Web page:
It is typical to get an auditable event recorded by both the application in a workflow process and the servers that support them. For this reason, duplicate entries are expected, which is helpful because it may aid in the detection of, for example, fewer than expected actors being recorded in a multi-actor process or attributes related to those records being in conflict, which is an indication of a security problem. There may be non-participating actors, such as trusted intermediary, that also detect a security relevant event and thus would record an Audit Event, such as a trusted intermediary.
Security relevant events are not limited to communications or RESTful events. They include:
– Software start-up and shutdown
– User login and logout
– Access control decisions
– Configuration events
– Software installation
– Policy rules changes
– Manipulation of data that exposes the data to users.
The content of an Audit Event is intended for use by security system administrators, security and privacy information managers, and records management personnel. This content is not intended to be accessible or used directly by other healthcare users, such as providers or patients, although reports generated from the raw data would be useful. An example is a patient-centric accounting of disclosures or an access report. Servers that provide support for Audit Event resources would not generally accept update or delete operations on the resources, as this would compromise the integrity of the audit record. Access to the Audit Event would typically be limited to security, privacy, or other system administration purposes.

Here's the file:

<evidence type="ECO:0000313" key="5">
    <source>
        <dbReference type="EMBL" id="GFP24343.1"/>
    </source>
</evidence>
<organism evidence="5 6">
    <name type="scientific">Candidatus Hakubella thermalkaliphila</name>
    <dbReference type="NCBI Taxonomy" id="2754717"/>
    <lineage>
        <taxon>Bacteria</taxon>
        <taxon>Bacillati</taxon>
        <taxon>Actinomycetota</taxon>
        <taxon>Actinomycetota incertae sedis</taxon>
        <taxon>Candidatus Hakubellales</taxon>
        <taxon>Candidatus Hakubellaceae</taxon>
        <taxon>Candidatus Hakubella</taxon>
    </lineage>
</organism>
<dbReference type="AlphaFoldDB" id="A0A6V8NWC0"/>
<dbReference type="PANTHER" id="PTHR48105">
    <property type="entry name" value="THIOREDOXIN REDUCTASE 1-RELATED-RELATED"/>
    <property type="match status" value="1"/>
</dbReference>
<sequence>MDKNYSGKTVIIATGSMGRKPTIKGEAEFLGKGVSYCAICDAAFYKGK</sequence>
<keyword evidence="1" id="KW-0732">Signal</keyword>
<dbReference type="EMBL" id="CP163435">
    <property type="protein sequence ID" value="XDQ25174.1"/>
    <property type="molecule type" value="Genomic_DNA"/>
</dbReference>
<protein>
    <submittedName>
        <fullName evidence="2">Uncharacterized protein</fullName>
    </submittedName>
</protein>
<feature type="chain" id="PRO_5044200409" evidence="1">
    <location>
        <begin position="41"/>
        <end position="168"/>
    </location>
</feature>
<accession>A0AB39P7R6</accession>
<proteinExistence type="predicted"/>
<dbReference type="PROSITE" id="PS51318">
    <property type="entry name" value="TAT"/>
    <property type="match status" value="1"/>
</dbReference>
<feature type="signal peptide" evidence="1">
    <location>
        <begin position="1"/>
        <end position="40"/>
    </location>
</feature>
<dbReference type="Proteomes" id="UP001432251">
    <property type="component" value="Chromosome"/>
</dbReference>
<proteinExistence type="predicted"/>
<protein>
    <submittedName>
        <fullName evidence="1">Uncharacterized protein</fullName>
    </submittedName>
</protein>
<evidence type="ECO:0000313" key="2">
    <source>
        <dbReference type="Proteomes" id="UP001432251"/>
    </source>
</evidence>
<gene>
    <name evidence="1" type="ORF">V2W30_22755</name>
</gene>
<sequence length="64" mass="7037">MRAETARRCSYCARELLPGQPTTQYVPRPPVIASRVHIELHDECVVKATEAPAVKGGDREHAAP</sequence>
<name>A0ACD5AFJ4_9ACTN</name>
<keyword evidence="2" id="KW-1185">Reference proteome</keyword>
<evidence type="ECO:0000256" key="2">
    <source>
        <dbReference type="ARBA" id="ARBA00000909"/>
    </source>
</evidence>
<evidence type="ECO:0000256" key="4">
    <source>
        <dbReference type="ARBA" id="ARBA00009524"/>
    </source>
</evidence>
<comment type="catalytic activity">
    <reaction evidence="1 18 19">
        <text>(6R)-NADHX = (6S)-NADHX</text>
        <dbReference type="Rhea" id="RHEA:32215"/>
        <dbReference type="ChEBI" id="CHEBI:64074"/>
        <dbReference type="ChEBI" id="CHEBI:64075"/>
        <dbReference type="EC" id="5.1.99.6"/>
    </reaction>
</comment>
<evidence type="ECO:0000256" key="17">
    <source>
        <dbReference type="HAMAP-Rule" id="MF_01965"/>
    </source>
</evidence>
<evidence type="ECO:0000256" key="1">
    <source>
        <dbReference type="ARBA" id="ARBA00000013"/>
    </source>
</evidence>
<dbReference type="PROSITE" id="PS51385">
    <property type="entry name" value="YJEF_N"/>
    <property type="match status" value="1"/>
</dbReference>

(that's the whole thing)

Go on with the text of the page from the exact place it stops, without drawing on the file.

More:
Relationship of Audit Event and Provenance resources are often (though not exclusively) created by the application responding to the create/read/query/update/delete/execute etc. event. A Provenance resource contains overlapping information but is a record-keeping assertion that gathers information about the context in which the information in a resource “came to be” in its current state, e.g., whether it was created de novo or obtained from another entity in whole, part, or by transformation. Provenance resources are prepared by the application that initiates the create/update of the resource and may be persisted with the Audit Event target resource.
The audit event is based on the IHE-ATNA (Integrating the Healthcare Enterprise – Audit Trail and Node Authentication) Audit record definitions, originally from RFC 3881, and now managed by DICOM. This resource is managed collaboratively between HL7, DICOM, and IHE. The primary purpose of this resource is the maintenance of security audit log information. However, it can also be used for any audit logging needs and simple event-based notification.
Fast Healthcare Interoperability Resources (FHIR) is a draft standard describing data formats and elements (known as “resources”) and an application programming interface (API) for exchanging electronic health records. The standard was created by the Health Level Seven International (HL7) health-care standards organization.
Its goal is to facilitate interoperation between legacy healthcare systems, to make it easy to provide healthcare information to healthcare providers and individuals on a wide variety of devices from computers to tablets to cell phones, and to allow third-party application developers to provide medical applications which can be easily integrated into existing systems.
FHIR provides an alternative to document-centric approaches by directly exposing discrete data elements as services. For example, basic elements of healthcare like patients, admissions, diagnostic reports and medications can each be retrieved and manipulated via their own resource URLs (Uniform Resource Locators). FHIR was supported at an American Medical Informatics Association meeting by many EHR (Electronic Health Record) vendors which value its open and extensible nature.